Zack Academy, the parent company of Green Education Services, is a leading provider of career-oriented training and certification courses, offering classes and seminars across the United States in areas including software and programming training; construction; contractor licensing and renewal; lead, asbestos and mold certification; LEED exam prep; stormwater and water management; solar training; cleaning/restoration/water damage; business practices; analytics; and more. Zack Academy provides a one-stop shop for career training by serving as a clearinghouse for hundreds of training companies around the United States.

About Juneau Property Maintenance:
Juneau Property Maintenance is a small business in Lincoln Park, MI offering a wide range of services, from asbestos abatement contracting and training for supervisors and contractors, to janitorial services, seasonal landscaping services, and snow removal.

Media Contact:
Peter Sfraga
Marketing Manager
646-564-3792

Tuesday, February 2, 2016

Zack Academy Launches Career-Oriented Training Online Marketplace

FOR IMMEDIATE RELEASE

NEW YORK, Feb. 2, 2016 /PRNewswire/ -- Zack Academy (www.zackacademy.com), a leading provider of certification courses in the architectural and building trades, announced today that it has launched a new website that facilitates the search for training courses to help professionals advance their careers in a wide variety of fields.

Zack Academy (www.zackacademy.com) offers visitors thousands of face-to-face and online courses from a wide variety of third-party instructors and training companies, including: business practices, computer training, construction trade, energy efficiency training, environmental sciences, hazardous materials, cleaning/restoration/water damage, stormwater and water management, and much more. Many of these courses lead to certifications that workers and companies need in order to conduct business.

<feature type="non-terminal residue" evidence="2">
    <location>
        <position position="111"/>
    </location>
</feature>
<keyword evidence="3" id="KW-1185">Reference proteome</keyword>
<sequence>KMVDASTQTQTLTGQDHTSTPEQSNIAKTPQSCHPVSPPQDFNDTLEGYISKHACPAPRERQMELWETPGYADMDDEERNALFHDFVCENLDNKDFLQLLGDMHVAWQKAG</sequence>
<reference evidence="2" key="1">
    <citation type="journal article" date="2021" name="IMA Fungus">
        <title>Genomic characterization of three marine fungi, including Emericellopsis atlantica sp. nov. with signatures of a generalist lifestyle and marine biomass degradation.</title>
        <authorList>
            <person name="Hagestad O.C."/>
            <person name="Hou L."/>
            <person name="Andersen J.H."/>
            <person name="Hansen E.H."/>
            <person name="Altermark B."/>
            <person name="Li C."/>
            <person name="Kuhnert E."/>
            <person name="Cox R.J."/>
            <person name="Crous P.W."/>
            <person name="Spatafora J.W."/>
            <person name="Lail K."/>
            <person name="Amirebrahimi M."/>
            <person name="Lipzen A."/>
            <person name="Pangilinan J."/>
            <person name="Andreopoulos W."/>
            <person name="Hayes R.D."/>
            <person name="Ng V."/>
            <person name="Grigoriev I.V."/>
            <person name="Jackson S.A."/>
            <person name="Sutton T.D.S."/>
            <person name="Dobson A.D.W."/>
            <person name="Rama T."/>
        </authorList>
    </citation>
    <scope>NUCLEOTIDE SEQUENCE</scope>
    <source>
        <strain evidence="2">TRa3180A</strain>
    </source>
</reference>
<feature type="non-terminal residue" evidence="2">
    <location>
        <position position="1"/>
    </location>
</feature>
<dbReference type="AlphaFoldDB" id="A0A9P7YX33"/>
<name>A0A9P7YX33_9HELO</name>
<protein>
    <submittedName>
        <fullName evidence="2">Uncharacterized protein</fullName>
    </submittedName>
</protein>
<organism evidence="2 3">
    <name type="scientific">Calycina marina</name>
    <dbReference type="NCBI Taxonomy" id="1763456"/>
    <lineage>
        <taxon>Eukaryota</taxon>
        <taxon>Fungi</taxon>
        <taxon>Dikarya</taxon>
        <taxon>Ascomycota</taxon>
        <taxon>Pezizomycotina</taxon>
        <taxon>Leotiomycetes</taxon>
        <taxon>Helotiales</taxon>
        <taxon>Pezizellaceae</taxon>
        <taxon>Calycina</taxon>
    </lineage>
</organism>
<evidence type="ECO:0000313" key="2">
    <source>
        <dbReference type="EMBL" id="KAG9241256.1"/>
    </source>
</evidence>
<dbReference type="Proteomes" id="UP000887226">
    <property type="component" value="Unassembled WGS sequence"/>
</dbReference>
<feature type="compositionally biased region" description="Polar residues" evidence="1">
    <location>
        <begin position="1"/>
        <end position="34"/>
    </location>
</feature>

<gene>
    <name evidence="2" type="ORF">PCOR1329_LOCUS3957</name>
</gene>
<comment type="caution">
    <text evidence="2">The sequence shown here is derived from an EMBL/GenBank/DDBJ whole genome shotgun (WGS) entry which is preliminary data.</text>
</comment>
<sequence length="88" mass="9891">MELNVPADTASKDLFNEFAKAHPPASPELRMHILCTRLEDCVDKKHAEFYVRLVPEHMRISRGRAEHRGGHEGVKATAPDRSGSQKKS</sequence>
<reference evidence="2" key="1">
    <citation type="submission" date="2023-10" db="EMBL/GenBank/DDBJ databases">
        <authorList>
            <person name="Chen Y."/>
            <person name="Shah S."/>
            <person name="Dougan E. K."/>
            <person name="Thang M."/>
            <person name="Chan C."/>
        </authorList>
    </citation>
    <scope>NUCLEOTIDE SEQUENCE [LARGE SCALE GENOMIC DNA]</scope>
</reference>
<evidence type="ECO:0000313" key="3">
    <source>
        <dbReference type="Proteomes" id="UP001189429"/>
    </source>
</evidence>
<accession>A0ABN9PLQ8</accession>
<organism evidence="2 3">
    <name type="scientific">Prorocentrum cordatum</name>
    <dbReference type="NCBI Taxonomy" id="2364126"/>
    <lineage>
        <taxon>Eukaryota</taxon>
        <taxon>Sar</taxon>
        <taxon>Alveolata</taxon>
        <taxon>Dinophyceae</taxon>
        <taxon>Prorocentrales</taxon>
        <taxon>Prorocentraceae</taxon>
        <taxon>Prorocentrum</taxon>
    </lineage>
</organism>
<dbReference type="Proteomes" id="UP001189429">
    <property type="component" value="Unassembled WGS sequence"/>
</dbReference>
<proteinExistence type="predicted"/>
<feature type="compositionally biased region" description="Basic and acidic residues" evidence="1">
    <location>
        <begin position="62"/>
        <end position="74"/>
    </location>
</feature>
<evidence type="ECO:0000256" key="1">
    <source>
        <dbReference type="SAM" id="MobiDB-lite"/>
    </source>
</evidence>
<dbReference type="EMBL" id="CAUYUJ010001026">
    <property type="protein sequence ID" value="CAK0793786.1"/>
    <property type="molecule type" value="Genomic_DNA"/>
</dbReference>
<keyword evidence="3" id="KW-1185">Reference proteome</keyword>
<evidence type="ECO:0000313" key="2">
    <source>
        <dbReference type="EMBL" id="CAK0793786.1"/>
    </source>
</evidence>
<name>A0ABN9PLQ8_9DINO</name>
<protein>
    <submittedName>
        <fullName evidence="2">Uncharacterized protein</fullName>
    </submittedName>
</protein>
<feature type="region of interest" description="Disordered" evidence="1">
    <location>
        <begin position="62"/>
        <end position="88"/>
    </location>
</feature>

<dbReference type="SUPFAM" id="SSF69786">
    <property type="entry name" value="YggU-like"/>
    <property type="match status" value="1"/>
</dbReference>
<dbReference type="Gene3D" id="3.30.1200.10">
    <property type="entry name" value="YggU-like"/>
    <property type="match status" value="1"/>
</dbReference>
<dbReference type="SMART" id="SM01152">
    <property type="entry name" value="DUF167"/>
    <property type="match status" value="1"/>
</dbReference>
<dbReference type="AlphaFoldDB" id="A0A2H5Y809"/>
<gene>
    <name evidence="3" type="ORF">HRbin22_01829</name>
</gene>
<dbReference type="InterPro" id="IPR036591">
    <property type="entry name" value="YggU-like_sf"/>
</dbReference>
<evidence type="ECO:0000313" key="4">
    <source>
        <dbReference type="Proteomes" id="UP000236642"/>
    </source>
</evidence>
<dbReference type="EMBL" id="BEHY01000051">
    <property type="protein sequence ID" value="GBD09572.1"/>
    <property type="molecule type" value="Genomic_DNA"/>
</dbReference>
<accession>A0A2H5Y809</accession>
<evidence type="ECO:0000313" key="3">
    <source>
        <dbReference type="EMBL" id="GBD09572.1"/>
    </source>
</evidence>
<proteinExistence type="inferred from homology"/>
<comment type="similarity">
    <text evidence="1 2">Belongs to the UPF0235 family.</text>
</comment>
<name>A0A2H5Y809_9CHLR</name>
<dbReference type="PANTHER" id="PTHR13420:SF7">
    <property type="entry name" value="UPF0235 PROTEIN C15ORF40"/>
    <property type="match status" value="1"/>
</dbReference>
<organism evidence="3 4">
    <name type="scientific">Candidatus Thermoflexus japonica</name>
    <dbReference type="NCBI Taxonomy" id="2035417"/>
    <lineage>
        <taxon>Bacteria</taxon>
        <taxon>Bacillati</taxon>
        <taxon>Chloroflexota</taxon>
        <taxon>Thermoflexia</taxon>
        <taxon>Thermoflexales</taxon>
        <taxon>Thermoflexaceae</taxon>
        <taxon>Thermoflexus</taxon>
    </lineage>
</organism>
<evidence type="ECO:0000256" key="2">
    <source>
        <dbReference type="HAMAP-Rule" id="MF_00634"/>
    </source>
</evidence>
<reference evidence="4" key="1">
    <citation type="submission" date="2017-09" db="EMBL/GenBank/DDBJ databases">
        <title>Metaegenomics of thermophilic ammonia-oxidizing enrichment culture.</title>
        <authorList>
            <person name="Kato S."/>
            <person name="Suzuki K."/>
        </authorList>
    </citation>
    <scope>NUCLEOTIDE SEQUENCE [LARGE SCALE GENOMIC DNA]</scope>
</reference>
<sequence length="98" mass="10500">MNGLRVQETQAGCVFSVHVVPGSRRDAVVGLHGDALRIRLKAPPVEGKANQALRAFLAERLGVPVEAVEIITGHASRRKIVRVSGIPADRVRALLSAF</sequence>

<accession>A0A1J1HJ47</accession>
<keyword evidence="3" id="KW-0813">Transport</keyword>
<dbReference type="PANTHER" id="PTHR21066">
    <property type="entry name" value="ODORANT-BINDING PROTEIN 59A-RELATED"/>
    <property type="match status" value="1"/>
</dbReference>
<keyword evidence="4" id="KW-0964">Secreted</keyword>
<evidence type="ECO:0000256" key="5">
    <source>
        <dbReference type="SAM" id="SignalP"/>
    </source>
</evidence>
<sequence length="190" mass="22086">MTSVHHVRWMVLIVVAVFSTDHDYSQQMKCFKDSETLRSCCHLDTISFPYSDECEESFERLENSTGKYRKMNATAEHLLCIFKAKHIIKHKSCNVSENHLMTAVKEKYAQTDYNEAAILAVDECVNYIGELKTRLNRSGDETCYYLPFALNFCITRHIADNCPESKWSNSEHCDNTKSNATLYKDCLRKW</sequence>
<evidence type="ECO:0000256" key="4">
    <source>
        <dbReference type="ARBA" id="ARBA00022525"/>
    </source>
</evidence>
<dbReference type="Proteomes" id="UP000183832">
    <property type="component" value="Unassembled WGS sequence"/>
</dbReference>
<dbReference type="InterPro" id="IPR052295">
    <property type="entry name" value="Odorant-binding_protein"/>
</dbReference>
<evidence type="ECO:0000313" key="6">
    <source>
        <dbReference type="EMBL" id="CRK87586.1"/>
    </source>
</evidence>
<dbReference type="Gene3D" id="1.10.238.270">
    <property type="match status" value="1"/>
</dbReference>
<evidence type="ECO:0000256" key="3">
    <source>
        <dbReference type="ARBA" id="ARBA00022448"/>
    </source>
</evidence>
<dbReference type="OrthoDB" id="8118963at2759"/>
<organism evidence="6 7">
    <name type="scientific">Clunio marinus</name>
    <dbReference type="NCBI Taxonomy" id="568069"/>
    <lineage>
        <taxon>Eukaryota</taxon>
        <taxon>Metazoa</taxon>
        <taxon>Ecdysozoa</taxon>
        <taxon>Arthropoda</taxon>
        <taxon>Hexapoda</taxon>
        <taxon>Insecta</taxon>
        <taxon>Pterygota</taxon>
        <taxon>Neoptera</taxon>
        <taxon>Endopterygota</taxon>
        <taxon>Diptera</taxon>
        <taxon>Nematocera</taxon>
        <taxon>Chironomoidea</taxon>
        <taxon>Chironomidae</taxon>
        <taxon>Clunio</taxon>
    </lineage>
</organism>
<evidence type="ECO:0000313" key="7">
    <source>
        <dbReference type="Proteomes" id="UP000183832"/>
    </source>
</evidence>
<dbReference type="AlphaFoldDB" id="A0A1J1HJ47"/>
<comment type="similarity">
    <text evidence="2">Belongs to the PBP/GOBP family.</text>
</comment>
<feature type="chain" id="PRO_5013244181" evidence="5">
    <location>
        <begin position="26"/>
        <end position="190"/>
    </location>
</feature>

Zack Academy lists courses offered by many of the United States' leading training providers, including National Seminars Training, specializing in professional development training; Everblue, a leader in sustainability programs; and Green Education Services, a subsidiary of Zack Academy and one of the largest providers of EPA Lead Certification courses. Zack Academy offers certification courses at locations across the United States, as well as providing customized courses offered on-site for corporate clients.

"When Green Education Services was founded in 2009 our services were limited to assisting professionals in the green building industry," said Zachary Rose, Founder and CEO of Zack Academy. "As our partnerships and clientele grew rapidly over the past few years, we felt that a new name, Zack Academy, was needed to better represent our expanding focus, allowing us to reach and serve a larger community of professionals who need training."

"We recognize the importance of professionals acquiring the proper training in order to compete nationally as well as globally," added Mr. Rose. "Zack Academy will be a destination website for anyone who is looking to improve their professional skills and to earn the certifications they need in order to improve their employment qualifications."